Letter to the editor: ‘One-sided’ article on Chatham Park disappointing

Posted 3/24/21

To the Editor:

I was very disappointed in your two-part article on Chatham Park. It is a public relations piece masquerading as a news article

Mr. Rawl and Mr. Smith are at some pains to …

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Letter to the editor: ‘One-sided’ article on Chatham Park disappointing

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To the Editor:

I was very disappointed in your two-part article on Chatham Park. It is a public relations piece masquerading as a news article

Mr. Rawl and Mr. Smith are at some pains to dismiss the Chatham County residents who questioned the gigantic scope of this project, the impact on the Haw River watershed, the lack of affordable housing, and the long-term issues of adequate sewer and water. Their comments in this interview have the same arrogant tone they adopted during many of the public hearings, where they basically said, “We have built all these developments in other places, we do a good job, all you locals stop asking all these questions about stream buffers, setbacks from the Haw, and open space. Just trust us. Don’t regulate us.” That was their approach in a nutshell and it seemed to work well for them in their negotiations with the Town of Pittsboro.

From past experience I expect this dismissive attitude toward their critics from Mr. Rawl and Mr. Smith, but I am surprised that the author of the article would quote these statements so approvingly. Did the author consider reaching out to the staff at the Haw River Assembly to hear their thoughts on the impact of Chatham Park? Or to former Pittsboro mayor Bill Terry, who was heavily involved in the contentious approval process? Or to other members of the Pittsboro Town Board? Surely there are important questions about a development of this size that should be discussed with someone other than the developers themselves! In the interest of balanced journalism perhaps you would consider a third installment where other voices could be heard?

As a long-time subscriber, it is clear to me that the new ownership of the News + Record has made many positive changes to the newspaper. You seem to be reaching out to a wide range of groups in the county and covering local issues in greater depth. That makes this one-sided article even more disappointing. Whether Chatham Park is ultimately a good thing for Chatham County will take decades to determine. But your story of hard-working developers overcoming unrealistic environmentalists and annoying government regulators seems fundamentally distorted to me. I think a more accurate narrative would be: millionaire Wake County developers backed by Cary billionaire James Goodnight create a development on a scale unprecedented in North Carolina while only paying lip service to environmental issues and the concerns of many local residents.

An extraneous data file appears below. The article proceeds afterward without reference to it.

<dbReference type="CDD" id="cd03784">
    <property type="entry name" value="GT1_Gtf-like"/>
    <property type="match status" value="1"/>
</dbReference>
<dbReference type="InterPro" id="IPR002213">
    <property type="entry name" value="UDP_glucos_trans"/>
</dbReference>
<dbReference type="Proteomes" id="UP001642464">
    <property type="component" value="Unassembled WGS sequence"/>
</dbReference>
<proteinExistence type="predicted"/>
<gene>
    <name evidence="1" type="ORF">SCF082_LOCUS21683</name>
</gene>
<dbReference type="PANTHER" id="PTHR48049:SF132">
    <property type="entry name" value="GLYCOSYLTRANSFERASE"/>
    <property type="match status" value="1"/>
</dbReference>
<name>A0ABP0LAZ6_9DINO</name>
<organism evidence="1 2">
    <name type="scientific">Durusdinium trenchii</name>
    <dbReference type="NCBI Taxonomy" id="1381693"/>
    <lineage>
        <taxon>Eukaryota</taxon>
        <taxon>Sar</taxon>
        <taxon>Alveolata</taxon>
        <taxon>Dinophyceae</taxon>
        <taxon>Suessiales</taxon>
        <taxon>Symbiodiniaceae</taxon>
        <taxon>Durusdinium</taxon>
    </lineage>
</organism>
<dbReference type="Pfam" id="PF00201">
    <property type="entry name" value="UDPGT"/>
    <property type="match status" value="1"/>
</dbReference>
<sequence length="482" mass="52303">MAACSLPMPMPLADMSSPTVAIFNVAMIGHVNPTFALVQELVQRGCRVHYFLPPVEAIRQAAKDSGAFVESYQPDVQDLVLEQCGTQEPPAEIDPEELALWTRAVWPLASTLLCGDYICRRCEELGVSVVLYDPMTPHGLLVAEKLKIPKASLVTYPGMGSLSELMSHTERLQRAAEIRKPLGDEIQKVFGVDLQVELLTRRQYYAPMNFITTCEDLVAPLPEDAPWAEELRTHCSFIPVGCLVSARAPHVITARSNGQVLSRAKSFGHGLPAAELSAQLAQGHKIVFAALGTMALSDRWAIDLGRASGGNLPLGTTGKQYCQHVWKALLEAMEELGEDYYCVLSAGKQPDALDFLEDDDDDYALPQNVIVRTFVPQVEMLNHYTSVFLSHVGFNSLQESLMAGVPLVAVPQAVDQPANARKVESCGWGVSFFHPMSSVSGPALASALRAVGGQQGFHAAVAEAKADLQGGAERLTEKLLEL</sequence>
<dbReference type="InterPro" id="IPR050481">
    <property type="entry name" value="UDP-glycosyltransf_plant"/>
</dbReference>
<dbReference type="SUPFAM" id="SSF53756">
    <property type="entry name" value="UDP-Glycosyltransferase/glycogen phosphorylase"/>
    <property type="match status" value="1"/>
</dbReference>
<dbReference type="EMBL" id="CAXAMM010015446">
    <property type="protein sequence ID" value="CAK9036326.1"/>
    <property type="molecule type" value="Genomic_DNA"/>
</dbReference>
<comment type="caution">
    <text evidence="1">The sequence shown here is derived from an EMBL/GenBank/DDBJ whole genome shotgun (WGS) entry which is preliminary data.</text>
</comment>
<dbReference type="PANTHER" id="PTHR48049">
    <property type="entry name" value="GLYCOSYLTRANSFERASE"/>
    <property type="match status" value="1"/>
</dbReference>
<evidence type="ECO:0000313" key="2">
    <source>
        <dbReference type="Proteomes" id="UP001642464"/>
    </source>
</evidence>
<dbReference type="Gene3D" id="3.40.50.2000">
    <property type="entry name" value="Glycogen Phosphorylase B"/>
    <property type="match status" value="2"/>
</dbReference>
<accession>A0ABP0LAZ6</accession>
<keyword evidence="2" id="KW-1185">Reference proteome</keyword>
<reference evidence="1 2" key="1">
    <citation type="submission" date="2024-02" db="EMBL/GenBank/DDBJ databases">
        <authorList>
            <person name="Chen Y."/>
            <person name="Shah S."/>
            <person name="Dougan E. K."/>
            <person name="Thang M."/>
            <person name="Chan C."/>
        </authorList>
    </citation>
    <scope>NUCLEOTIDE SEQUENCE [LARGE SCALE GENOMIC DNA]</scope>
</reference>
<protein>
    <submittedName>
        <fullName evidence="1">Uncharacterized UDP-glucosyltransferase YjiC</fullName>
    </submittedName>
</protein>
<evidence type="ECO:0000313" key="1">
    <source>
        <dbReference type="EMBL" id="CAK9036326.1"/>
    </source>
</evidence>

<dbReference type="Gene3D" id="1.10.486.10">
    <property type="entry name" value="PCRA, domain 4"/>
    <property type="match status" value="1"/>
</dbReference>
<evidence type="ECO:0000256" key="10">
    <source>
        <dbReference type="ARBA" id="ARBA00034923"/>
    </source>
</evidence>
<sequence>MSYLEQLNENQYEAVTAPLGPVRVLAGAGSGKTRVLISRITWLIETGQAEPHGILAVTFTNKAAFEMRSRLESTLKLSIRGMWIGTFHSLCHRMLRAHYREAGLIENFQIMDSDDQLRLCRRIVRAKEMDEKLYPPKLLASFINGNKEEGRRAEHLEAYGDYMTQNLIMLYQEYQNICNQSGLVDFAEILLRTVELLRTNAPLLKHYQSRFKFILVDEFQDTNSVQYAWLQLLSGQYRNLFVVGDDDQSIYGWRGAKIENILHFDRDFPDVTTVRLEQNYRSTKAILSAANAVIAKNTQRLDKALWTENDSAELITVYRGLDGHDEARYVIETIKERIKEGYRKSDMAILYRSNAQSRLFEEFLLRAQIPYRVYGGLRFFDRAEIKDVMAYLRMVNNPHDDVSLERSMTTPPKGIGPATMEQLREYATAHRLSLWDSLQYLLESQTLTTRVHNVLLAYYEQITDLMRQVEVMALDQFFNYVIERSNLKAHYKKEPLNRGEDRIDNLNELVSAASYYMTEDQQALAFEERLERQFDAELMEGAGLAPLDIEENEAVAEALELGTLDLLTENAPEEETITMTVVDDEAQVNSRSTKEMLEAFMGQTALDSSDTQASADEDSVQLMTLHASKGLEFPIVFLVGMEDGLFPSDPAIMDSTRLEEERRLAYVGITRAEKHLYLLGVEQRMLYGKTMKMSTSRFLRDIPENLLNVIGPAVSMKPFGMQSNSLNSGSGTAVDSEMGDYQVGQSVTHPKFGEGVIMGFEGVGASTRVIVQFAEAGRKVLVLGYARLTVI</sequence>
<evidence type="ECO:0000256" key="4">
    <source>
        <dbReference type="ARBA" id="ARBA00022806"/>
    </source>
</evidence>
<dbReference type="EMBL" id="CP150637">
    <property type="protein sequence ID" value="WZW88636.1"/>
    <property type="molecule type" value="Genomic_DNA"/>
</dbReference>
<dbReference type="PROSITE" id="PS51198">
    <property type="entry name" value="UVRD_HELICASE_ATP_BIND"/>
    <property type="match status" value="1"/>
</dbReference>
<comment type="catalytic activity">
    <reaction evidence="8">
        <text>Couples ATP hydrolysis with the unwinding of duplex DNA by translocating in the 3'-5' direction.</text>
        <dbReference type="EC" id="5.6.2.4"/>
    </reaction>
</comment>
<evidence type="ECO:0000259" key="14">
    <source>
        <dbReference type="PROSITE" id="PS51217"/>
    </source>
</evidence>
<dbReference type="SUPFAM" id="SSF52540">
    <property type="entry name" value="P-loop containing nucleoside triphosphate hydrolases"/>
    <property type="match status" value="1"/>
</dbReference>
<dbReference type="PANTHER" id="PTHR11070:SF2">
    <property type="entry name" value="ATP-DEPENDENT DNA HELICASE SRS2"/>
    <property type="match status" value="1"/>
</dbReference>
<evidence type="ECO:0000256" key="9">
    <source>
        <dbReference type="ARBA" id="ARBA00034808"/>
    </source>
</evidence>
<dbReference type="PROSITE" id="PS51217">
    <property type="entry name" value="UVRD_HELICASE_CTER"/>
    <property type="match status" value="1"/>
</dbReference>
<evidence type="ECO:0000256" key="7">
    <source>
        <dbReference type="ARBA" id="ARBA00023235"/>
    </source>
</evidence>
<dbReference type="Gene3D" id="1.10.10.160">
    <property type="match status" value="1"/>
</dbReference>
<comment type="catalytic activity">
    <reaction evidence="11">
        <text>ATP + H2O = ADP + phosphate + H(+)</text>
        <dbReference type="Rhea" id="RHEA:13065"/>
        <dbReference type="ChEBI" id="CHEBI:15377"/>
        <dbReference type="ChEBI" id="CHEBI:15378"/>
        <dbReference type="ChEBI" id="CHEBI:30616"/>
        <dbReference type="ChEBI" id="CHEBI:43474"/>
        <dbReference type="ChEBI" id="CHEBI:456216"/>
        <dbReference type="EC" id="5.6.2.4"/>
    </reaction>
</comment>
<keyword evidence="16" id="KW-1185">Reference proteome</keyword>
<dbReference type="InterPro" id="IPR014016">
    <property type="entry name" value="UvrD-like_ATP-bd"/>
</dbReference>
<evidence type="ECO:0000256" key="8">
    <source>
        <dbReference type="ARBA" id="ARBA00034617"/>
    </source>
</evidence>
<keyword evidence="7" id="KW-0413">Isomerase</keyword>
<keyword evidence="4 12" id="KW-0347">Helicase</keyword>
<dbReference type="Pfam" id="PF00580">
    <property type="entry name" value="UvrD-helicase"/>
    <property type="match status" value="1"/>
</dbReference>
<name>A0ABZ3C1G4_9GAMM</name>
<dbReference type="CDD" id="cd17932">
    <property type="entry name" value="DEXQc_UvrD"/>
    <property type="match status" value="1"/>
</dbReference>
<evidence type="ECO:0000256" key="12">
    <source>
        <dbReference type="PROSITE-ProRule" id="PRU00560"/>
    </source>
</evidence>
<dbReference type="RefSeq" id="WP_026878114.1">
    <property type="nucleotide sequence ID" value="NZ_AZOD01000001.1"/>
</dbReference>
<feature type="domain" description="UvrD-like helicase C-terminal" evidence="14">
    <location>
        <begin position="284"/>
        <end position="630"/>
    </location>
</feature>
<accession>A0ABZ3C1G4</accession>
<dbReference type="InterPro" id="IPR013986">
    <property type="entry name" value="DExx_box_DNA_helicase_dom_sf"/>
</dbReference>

David Scott

Editor’s note: The conflicts and disagreements between Chatham Park investors, the town of Pittsboro and local environmentalists have been well documented in previous news coverage by the News + Record, including details from discussion and debate in Pittsboro Board of Commissioners meetings and votes made by the town board to approve elements of Chatham Park’s development plan. The News + Record stands by the details provided in the two-part series, which was not a “promotional” article but a story providing an overview of the most recent work completed at the development and a look at plans for 2021.

Chatham Park officials provided various documentation from the N.C. Dept. of Environmental Quality and from the U.S. Army Corps of Engineers to refute the claims made in these letters, but opted not to respond directly to the claims — other than to say that Chatham Park maintains that it will provide a higher tree protection standard than any other development in the Haw River watershed, and to address the statement about “destruction of streams and wetlands.”

In regards to that statement — that the N.C Dept. of Water Resources denied the 401 permit that would allow destruction of streams and wetlands by CPI and NC DOT to construct North Village and North Chatham Park Way — Bob Zarzecki, the principal and wetlands development manager for Soil & Environmental Consultants, PA, in Raleigh, wrote to the News + Record: “The applicants submitted a revised application on September 8, 2020, which was determined by (the Dept. of Water Resources) to include the additional items necessary for a complete application as listed in the June 1, 2020, denial letter, with the exception of the eight (8) additional items requested by DWR in their October 21, 2020, request for more information letter. One of these items was simply a notice to the applicants that DWR intended to hold a Public Hearing. The applicants provided the requested information on November 12, 2020, and DWR deemed it adequate to be considered a complete application suitable to hold the Public Hearing and complete their review.”



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